Self-reported side-effects of antihypertensive drugs: an epidemiological study on prevalence and impact on health-state utility

Blood Press. 2000;9(6):328-34. doi: 10.1080/080370500300000905.


The aim in this study was to assess the frequency and type of self-reported side-effects among hypertensives in a general population, and to estimate the relationship between drug use and side-effects and health utility using the Rating Scale (RS) method. The study is based on a postal questionnaire that was sent to a random sample of 8000 inhabitants aged 20-84 years (response rate 68%) in Uppsala County, Sweden, in 1995. The results showed that nearly 20% of the users of antihypertensive drugs reported side-effects. Men and women reported side-effects to nearly the same extent. In the linear regression analyses, those with hypertension, with or without medication, rated lower health utilities (-6.0 and -7.1 respectively) than did normotensives after controlling for age and sex. The lowest value, -8.7, was found among drug users who experienced side-effects. Side-effects causing impotence and emotional distress, i.e. insomnia, tiredness and depression had the strongest negative impact on health utility. To conclude, the study showed that side-effects among hypertensives are common. Both the disease and the drug treatment adversely affect the patient's well-being. However, drug treatment was of less importance than that found in prior studies. The findings here stress that side-effects should be taken into greater consideration when evaluating drug treatment.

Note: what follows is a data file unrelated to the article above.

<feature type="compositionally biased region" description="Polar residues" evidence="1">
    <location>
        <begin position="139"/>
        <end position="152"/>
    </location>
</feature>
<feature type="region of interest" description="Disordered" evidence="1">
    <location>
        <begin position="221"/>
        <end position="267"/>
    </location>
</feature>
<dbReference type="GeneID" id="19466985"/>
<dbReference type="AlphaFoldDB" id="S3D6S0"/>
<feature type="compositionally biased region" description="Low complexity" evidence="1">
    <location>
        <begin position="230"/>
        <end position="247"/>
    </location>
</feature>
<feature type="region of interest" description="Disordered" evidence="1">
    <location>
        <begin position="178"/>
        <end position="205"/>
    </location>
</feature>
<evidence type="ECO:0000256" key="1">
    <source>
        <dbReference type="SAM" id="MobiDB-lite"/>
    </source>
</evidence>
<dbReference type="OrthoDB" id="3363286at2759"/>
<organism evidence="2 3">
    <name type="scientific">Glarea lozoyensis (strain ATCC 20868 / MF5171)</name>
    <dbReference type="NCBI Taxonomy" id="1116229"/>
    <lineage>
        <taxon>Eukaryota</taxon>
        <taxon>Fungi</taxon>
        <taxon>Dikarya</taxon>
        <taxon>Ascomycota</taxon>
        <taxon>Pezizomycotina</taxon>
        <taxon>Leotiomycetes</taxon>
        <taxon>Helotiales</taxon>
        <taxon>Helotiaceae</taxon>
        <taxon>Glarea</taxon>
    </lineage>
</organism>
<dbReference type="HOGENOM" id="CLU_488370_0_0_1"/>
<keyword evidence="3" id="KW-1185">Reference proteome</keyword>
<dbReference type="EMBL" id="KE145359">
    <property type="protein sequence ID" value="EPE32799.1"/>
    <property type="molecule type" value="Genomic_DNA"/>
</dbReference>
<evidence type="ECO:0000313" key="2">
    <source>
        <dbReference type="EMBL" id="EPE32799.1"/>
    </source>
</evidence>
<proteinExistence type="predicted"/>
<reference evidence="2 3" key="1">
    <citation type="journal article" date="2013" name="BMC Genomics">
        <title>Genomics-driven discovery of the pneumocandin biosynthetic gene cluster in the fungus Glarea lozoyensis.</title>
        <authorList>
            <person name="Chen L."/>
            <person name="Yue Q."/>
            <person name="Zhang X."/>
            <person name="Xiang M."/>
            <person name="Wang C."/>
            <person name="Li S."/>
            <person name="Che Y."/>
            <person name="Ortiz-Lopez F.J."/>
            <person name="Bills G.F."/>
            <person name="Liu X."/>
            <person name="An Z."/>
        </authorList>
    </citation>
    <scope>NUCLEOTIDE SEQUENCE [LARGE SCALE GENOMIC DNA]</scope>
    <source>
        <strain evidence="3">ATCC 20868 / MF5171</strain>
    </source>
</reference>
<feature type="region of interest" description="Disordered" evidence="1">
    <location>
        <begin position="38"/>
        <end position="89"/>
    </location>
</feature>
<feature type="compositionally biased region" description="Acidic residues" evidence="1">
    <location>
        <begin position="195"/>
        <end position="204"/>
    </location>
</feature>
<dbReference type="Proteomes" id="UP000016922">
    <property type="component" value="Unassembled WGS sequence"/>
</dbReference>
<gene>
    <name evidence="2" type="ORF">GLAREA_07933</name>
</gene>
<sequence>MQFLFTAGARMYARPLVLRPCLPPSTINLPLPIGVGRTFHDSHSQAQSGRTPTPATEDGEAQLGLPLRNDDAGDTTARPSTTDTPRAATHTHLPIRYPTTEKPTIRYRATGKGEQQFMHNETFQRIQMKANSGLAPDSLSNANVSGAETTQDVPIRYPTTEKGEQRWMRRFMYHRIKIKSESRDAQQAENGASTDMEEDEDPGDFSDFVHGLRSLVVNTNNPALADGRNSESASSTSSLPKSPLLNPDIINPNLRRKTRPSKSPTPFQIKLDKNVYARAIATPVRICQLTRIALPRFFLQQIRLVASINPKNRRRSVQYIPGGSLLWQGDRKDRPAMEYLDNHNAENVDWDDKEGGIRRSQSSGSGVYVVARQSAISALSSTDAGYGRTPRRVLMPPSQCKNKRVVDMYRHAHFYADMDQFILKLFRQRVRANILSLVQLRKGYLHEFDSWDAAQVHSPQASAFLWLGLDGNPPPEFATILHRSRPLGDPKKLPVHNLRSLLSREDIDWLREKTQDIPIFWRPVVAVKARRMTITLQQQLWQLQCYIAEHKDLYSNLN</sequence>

Publication types

  • Research Support, Non-U.S. Gov't

MeSH terms

  • Adult
  • Age Factors
  • Aged
  • Aged, 80 and over
  • Antihypertensive Agents / adverse effects*
  • Drug-Related Side Effects and Adverse Reactions / epidemiology
  • Female
  • Health Status
  • Humans
  • Hypertension / complications
  • Hypertension / physiopathology
  • Hypertension / psychology
  • Male
  • Middle Aged
  • Prevalence
  • Quality-Adjusted Life Years
  • Regression Analysis
  • Sex Factors
  • Surveys and Questionnaires
  • Sweden / epidemiology


  • Antihypertensive Agents